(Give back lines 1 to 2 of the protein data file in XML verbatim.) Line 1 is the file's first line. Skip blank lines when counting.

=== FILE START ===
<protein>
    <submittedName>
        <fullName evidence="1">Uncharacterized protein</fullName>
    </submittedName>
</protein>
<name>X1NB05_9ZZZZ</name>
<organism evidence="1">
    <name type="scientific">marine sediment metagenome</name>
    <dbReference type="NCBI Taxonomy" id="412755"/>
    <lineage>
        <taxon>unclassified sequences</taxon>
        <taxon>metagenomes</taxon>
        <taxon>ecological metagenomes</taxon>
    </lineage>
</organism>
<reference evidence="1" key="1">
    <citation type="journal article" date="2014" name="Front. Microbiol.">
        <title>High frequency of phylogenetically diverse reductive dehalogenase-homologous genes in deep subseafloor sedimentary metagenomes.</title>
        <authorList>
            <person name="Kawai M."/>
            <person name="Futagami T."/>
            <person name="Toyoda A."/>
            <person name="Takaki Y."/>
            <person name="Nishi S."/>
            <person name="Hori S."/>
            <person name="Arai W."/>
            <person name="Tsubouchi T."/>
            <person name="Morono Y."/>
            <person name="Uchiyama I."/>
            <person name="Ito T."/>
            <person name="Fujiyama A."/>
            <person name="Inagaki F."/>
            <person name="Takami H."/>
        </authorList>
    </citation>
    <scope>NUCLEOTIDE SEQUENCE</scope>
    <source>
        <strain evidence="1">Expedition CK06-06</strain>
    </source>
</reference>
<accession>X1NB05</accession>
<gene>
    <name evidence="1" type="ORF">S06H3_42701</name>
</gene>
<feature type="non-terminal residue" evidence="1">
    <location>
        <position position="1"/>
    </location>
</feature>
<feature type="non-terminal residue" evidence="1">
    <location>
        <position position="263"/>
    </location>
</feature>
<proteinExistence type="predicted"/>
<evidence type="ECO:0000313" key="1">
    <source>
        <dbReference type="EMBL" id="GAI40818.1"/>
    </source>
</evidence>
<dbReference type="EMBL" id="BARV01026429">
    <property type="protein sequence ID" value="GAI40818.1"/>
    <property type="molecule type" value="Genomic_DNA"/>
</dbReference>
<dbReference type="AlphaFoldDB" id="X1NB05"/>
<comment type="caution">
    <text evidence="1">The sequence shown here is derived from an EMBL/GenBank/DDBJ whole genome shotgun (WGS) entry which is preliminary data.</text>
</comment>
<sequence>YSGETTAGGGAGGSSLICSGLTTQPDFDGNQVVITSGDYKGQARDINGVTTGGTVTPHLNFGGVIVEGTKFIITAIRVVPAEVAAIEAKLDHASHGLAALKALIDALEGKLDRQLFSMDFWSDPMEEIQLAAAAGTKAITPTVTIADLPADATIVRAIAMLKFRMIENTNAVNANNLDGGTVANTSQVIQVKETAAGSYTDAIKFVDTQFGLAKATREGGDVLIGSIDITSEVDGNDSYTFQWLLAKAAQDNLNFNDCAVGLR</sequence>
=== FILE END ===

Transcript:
<protein>
    <submittedName>